Write what you know. It’s what authors are always told, and Caldecott Honor-winning author/illustrator John Rocco took the advice to heart. As you can see here, barbershops weren’t his usual stompin’ grounds as a child. Rocco uses this to tell his own superhero tale in his latest picture book, Super Hair-o and the Barber of Doom.
Super Hair-o is the very funny story of a boy—named Rocco, no less—whose big hair fuels his superpowers. Ditto for his friends. Together, they are unstoppable—at least in their imaginations. Rocco lays some of the action out in comic book format, making clever use of black and white to communicate the children’s great feeling of doom at the loss of their hair when they’re all taken to the local barber. It’s a sad day, indeed: The loss of their hair means the loss of their awesome powers.
And this September Candlewick will release Jason Carter Eaton’s How to Train a Train, an entertaining send-up of pet care manuals, all about choosing, tracking and training your own locomotive. Rocco’s illustrations are splendid, and the book is sure to please readers of all ages.
I interrupted John’s book tour to talk a bit about both books and what’s next for him.
I don't think we've chatted since you won the 2012 Caldecott Honor. What has life in picture books been like since then?
I think the biggest change for me since winning the Caldecott Honor was the confirmation that my work was going in the right direction. It’s also fantastic that I can pay for my meals at any restaurant in the world by just doodling on a napkin! That’s what the librarians had told me, although it hasn’t really worked yet.
I will admit: There is a certain satisfaction knowing your book will be sticking around for a while. Blackout has been published in eight languages and is currently being made into a live action feature film by Fox 2000. I still giggle at the thought of it all.
Your protagonist in Super Hair-o and the Barber of Doom is named after you, and your author photo is of you as a child with impressively and ginormously large hair. How long has this story been in you, waiting to come out?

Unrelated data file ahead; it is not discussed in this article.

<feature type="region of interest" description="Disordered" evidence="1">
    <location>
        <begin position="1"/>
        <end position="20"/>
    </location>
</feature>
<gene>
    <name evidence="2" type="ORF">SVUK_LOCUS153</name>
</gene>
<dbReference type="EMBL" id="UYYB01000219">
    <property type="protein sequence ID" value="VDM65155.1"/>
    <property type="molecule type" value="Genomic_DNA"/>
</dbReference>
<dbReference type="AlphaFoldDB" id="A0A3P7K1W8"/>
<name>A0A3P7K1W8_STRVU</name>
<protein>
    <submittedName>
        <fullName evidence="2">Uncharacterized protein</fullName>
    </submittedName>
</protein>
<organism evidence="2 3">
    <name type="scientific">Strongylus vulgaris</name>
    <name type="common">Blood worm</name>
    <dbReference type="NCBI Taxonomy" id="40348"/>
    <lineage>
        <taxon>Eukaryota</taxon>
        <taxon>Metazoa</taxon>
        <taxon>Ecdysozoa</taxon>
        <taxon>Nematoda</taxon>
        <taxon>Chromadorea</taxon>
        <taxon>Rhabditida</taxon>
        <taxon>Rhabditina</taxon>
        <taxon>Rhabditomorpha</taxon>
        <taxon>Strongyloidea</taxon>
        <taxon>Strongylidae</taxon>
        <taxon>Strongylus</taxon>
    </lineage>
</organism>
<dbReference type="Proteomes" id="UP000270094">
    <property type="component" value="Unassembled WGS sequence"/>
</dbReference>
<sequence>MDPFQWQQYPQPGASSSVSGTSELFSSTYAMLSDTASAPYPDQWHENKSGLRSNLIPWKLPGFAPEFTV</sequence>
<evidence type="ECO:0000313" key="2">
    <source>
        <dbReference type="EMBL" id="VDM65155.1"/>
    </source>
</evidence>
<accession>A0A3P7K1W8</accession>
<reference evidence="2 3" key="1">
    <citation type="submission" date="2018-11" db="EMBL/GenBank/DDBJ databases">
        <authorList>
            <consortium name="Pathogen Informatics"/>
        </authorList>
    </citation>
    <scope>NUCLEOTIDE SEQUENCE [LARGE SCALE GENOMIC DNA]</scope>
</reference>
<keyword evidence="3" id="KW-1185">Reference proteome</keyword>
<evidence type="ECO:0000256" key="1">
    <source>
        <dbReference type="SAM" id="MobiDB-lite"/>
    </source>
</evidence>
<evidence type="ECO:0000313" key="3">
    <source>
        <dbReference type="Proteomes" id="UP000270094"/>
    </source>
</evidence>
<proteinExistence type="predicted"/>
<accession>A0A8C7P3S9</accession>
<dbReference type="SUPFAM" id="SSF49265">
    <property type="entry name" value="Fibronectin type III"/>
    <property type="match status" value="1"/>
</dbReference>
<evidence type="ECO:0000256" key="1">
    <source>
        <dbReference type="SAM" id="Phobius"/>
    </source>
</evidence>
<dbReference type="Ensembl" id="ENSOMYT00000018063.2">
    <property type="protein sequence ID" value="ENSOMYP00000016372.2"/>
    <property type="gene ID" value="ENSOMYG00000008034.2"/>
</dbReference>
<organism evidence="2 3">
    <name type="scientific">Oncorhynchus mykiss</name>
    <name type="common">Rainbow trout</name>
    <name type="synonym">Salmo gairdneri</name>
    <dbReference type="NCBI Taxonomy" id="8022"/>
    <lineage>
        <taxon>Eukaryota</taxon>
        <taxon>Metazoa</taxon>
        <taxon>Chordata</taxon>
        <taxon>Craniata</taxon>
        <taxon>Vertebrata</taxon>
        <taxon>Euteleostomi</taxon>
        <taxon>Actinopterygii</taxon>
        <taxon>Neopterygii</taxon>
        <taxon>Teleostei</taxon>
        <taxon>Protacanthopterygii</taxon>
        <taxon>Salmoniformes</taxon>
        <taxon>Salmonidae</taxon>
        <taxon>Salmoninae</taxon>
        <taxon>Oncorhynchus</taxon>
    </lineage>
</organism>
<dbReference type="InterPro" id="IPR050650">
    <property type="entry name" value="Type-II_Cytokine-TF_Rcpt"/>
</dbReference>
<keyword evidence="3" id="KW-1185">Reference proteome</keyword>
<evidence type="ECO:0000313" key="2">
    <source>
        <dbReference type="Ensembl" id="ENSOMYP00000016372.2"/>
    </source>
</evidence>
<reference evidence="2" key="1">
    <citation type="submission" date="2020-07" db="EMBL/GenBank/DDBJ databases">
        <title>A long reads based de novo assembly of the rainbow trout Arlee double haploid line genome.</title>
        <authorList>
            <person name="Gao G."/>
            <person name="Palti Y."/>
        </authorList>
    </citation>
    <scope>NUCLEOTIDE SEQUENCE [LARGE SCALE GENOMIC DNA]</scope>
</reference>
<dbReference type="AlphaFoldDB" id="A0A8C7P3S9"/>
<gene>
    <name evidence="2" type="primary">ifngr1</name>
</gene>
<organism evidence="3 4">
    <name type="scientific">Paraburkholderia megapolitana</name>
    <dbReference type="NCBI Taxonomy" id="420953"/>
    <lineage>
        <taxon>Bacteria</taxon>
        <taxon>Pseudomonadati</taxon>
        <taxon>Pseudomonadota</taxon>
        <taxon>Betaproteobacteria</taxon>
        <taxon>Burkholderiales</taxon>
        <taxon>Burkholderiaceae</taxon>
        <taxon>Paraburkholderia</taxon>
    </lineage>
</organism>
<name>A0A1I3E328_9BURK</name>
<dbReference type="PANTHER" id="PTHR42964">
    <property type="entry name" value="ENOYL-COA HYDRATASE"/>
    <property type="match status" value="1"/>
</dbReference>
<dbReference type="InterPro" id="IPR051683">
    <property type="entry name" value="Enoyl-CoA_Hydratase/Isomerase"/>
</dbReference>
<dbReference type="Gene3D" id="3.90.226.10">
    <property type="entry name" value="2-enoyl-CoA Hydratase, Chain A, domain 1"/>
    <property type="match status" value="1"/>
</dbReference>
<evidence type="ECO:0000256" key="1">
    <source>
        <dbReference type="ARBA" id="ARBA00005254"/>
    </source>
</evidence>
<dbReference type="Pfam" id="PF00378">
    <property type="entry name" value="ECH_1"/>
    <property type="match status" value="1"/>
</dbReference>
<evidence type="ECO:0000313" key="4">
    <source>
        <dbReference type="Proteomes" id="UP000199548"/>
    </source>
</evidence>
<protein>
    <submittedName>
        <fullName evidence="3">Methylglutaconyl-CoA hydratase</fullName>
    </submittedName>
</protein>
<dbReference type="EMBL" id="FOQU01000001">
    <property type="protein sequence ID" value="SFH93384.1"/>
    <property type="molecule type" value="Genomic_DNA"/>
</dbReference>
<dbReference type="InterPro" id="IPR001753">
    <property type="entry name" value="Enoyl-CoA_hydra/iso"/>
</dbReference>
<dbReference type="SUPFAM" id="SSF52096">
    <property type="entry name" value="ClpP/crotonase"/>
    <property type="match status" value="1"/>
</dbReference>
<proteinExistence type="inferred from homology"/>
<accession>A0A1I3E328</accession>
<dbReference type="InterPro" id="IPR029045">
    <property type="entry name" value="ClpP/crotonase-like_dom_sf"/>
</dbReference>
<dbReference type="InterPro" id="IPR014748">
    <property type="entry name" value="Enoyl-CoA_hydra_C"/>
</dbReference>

Yes, little Rocco is the “hero” in Super Hair-o and the Barber of Doom, and I was hesitant to name the character after myself, but after working on the book for a long time, it became obvious that this story was about me. I had an extremely big afro as a child, as my mother never made me go to the barber. I also grew up on a block that had about 14 boys, and we were all little daredevil superheroes in training.
I love How to Train a Train. Have you always loved trains? Also, how did you create the art for this one?
When I was little, my grandparents took us to a place called Edaville Railroad, where you could ride this old steam engine through the cranberry bogs of Massachusetts. Afterwards, you could put a penny on the tracks, and when the train came by it would flatten it like a piece of gum. I don’t think they let you do that anymore.
While creating the art for How to Train a Train, I really wanted to make sure these trains felt like the real deal and not some watered-down cartoony version of a train. I wanted the steam, the rust, and the elaborate tangle of metal gears and pipes to be at the forefront. The art was created with pencil and colored digitally on the computer.
What's next for you? Working on anything now that you can talk about?
YES! What’s next? That’s always the most exciting thing for me to talk about.
I have a novel, called Swim That Rock, coming out next spring that I wrote with my best friend, Jay Primiano. He was the captain of the shellfishing boat I started working on when I was 11 years old, and we have been talking about writing this book for years. I cannot describe how thrilled we both are!
I am also working with Rick Riordan on a book of Greek mythology. They will be the original stories but told with a modern perspective that will give them plenty of kid appeal.
Also on the drawing table is a new picture book, called Blizzard, which recounts my experience as a child in the famous East Coast Blizzard of ’78.
So, yeah, I’m gratefully busy!
Julie Danielson (Jules) conducts interviews and features of authors and illustrators at Seven Impossible Things Before Breakfast, a children's literature blog primarily focused on illustration and picture books.